26. Samantha R. Ellis; Mimi Nguyen; Alexandra R. Vaughn; Manisha Notay; Waqas A. Burney; Simran Sandhu; Raja K. Sivamani; The Skin and Gut Microbiome and Its Role in Common Dermatologic Conditions. Microorganisms 2019, 7, 550, 10.3390/microorganisms7110550.
    27. K. Szabó; L. Erdei; B. Sz. Bolla; G. Tax; T. Bíró; L. Kemény; Factors shaping the composition of the cutaneous microbiota. British Journal of Dermatology 2016, 176, 344-351, 10.1111/bjd.14967.
    28. Yasmine Belkaid; Julia A. Segre; Dialogue between skin microbiota and immunity. Science 2014, 346, 954-959, 10.1126/science.1260144.
    29. Eung Ho Choi; Gender, Age, and Ethnicity as Factors That Can Influence Skin pH. Metabolic Disorders and Nutrition Correlated with Skin 2018, 54, 48-53, 10.1159/000489517.
    30. Adawiyah Jamil; Choon S Lee; Skin pH and its relationship with transepidermal water loss and disease severity in children with atopic dermatitis: A cross-sectional study. Journal of Dermatology and Dermatologic Surgery 2020, 24, 84, 10.4103/jdds.jdds_33_20.
    31. Blaak, J.; Staib, P; The Relation of pH and Skin Cleansing. Issues and Challenges 2018, 54, 132-142, 10.1159/000489527.
    32. Bennison, L.R.; Miller, C.N.; Summers, R.J.; Minnis, A.M.B.; Sussman, G.; McGuiness, W.; The pH of wounds during healing and infection : A descriptive literature review. Journal of the Australian Wound Management Association 2017, 25, 63-69, 10.3316/informit.927380056251808.
    33. Carla R. Kruse; Mansher Singh; Stefan Targosinski; Indranil Sinha; Jens Ahm Sørensen; Elof Eriksson; Kristo Nuutila; The effect of pH on cell viability, cell migration, cell proliferation, wound closure, and wound reepithelialization: In vitro and in vivo study. Wound Repair and Regeneration 2017, 25, 260-269, 10.1111/wrr.12526.
    34. Caroline Leonel; Isadora Fernandes Gilson Sena; Walison N. Silva; Pedro H. D. M. Prazeres; Gabriel Da Rocha Fernandes; Pamela Mancha Agresti; Mariana Martins Drumond; Akiva Mintz; Vasco A. C. Azevedo; Alexander Birbrair; et al. Staphylococcus epidermidis role in the skin microenvironment. Journal of Cellular and Molecular Medicine 2019, 23, 5949-5955, 10.1111/jcmm.14415.
    35. Apollo Stacy; Yasmine Belkaid; Microbial guardians of skin health. Science 2019, 363, 227-228, 10.1126/science.aat4326.
    36. Alavi, S.M.; Khosravi, A.D.; Abdullah, S.; Dashtebozorg, A.; Montazeri, E.A; Bacteriologic Study of Diabetic Foot Ulcer. Pakistan Journal Medical Science 2007, 23, 681-684, 10.1016/j.ijid.2008.05.519.
    37. Demidova-Rice, T.N.; Hamblin, M.R.; Herman, I.M; Acute and impaired wound healing: Pathophysiology and current methods for drug delivery, part 1: Normal and chronic wounds: Biology, Causes, and Approaches to Care. Advances in Skin and Wound Care 2012, 25, 349-370, 10.1097/01.ASW.0000418541.31366.a3.
    38. Kashif Rahim; Shamim Saleha; Xudong Zhu; Liang Huo; Abdul Basit; Octavio Luiz Franco; Bacterial Contribution in Chronicity of Wounds. Microbial Ecology 2016, 73, 710-721, 10.1007/s00248-016-0867-9.
    39. Ning Xu Landén; Dongqing Li; Mona Ståhle; Transition from inflammation to proliferation: a critical step during wound healing. Cellular and Molecular Life Sciences 2016, 73, 3861-3885, 10.1007/s00018-016-2268-0.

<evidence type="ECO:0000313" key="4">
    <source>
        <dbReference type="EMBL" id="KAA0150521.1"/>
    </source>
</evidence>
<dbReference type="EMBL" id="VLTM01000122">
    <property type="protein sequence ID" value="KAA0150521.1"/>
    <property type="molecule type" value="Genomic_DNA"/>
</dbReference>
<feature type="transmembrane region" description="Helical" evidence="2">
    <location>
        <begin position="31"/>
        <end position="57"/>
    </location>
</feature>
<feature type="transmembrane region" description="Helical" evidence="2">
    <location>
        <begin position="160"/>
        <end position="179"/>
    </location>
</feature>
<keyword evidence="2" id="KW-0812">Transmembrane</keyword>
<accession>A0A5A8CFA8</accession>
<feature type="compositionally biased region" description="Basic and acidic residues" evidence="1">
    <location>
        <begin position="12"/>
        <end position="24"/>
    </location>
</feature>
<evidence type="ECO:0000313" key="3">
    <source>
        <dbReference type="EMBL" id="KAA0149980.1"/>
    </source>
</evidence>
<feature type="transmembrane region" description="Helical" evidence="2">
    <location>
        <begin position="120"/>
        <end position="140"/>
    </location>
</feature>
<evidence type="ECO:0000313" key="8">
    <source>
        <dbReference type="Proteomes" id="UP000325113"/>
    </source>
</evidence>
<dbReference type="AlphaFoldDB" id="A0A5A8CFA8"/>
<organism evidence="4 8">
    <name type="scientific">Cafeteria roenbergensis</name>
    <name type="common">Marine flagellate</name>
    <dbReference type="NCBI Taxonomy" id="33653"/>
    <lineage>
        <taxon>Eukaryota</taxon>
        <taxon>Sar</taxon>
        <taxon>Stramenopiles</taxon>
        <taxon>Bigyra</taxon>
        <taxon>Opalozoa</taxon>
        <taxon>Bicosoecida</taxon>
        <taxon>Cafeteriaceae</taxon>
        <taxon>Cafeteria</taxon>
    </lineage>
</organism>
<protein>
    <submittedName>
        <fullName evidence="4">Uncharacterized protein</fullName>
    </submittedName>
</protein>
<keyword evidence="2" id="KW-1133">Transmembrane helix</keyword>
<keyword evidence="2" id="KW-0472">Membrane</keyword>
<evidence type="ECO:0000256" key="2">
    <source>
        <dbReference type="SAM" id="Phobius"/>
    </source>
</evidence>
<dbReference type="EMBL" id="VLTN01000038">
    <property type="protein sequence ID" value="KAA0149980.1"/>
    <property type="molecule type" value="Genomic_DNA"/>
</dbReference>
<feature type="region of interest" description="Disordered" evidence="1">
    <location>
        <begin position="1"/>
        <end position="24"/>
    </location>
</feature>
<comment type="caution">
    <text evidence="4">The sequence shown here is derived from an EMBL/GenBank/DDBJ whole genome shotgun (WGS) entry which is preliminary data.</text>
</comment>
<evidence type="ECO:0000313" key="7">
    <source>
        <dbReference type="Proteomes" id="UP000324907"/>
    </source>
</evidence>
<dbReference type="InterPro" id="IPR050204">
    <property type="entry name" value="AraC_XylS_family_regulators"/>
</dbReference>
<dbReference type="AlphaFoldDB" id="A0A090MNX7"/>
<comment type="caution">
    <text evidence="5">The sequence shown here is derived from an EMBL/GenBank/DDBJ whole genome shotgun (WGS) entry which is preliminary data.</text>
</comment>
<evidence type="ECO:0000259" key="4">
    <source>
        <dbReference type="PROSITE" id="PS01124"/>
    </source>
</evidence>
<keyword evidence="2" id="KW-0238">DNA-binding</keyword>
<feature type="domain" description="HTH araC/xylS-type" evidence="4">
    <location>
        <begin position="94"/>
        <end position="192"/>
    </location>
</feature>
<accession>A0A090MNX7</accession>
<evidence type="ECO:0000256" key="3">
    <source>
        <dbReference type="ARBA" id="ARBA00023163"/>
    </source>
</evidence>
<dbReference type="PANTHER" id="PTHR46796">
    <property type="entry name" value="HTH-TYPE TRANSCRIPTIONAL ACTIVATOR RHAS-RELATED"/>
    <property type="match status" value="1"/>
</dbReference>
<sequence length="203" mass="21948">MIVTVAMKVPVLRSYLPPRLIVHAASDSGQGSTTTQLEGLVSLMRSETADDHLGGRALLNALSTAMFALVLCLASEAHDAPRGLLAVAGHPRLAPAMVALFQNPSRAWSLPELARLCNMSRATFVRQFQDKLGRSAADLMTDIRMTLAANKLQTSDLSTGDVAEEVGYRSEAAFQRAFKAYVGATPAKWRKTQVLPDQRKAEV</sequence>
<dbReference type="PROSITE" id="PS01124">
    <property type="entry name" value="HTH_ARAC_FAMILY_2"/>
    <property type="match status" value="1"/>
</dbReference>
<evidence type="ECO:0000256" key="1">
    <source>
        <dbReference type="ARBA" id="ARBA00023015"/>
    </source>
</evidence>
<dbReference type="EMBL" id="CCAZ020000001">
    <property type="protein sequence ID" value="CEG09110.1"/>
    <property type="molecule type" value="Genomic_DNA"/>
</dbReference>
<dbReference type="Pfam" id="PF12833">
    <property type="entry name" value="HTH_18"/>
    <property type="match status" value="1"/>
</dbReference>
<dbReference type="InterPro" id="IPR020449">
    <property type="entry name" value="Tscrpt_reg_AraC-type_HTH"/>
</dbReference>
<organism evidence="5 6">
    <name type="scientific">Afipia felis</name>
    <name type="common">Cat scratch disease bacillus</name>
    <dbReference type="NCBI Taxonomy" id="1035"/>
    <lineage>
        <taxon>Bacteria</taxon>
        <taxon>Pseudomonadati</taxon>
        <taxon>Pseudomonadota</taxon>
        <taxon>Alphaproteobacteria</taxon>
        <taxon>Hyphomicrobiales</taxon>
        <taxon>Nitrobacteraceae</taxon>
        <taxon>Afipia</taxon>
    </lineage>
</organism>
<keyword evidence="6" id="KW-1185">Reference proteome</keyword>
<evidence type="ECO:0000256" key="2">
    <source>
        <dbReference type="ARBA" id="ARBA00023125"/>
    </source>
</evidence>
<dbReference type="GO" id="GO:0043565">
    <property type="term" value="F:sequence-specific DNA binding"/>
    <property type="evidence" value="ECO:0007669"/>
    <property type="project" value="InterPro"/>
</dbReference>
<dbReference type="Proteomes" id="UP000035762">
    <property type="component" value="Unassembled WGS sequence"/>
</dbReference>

40. 125. Li, Y.; Wang, Y.; Zhou, L.; Liu, M.; Liang, G.; Yan, R.; Jiang, Y.; Hao, J.; Zhang, X.; Hu, X.; et al. V γ 4 T cells inhibit the Pro-healing Functions of Dendritic epidermal T cells to Delay skin Wound closure Through IL-17A. Frontiers in Immunology 2018, 9, 240, 10.3389/fimmu.2018.00240.
    41. Flemming, H.; Wingender, J.; Szewzyk, U.; Steinberg, P.; Rice, S.A.; Biofilms : An emergent form of bacterial life. Nature Reviews. Microbiology 2016, 14, 563-575, 10.1038/nrmicro.2016.94.
    42. M. Malone; T. Bjarnsholt; Andrew McBain; G.A. James; Paul Stoodley; D. Leaper; M. Tachi; G. Schultz; T. Swanson; R.D. Wolcott; et al. The prevalence of biofilms in chronic wounds: a systematic review and meta-analysis of published data. Journal of Wound Care 2017, 26, 20-25, 10.12968/jowc.2017.26.1.20.
    43. Amin Omar; J. Barry Wright; Gregory Schultz; Robert Burrell; Patricia Nadworny; Microbial Biofilms and Chronic Wounds. Microorganisms 2017, 5, 9, 10.3390/microorganisms5010009.
    44. Maren Von Köckritz-Blickwede; Stefanie Blodkamp; Victor Nizet; Interaction of Bacterial Exotoxins with Neutrophil Extracellular Traps: Impact for the Infected Host. Frontiers in Microbiology 2016, 7, 402, 10.3389/fmicb.2016.00402.
    45. Mohini Bhattacharya; Evelien T. M. Berends; Rita Chan; Elizabeth Schwab; Sashwati Roy; Chandan K. Sen; Victor Torres; Daniel J. Wozniak; Staphylococcus aureus biofilms release leukocidins to elicit extracellular trap formation and evade neutrophil-mediated killing. Proceedings of the National Academy of Sciences 2018, 115, 7416-7421, 10.1073/pnas.1721949115.
    46. Huidi Tchero; Pauline Kangambega; Lazarre Noubou; Beatrice Becsangele; Sergiu Fluieraru; Luc Teot; Antibiotic therapy of diabetic foot infections: A systematic review of randomized controlled trials. Wound Repair and Regeneration 2018, 26, 381-391, 10.1111/wrr.12649.
    47. Ki Tae Kwon; David G. Armstrong; Microbiology and Antimicrobial Therapy for Diabetic Foot Infections. Infection & Chemotherapy 2018, 50, 11-20, 10.3947/ic.2018.50.1.11.
    48. Matthew S. Brown; Brandon Ashley; Ahyeon Koh; Wearable Technology for Chronic Wound Monitoring: Current Dressings, Advancements, and Future Prospects. Frontiers in Bioengineering and Biotechnology 2018, 6, 47, 10.3389/fbioe.2018.00047.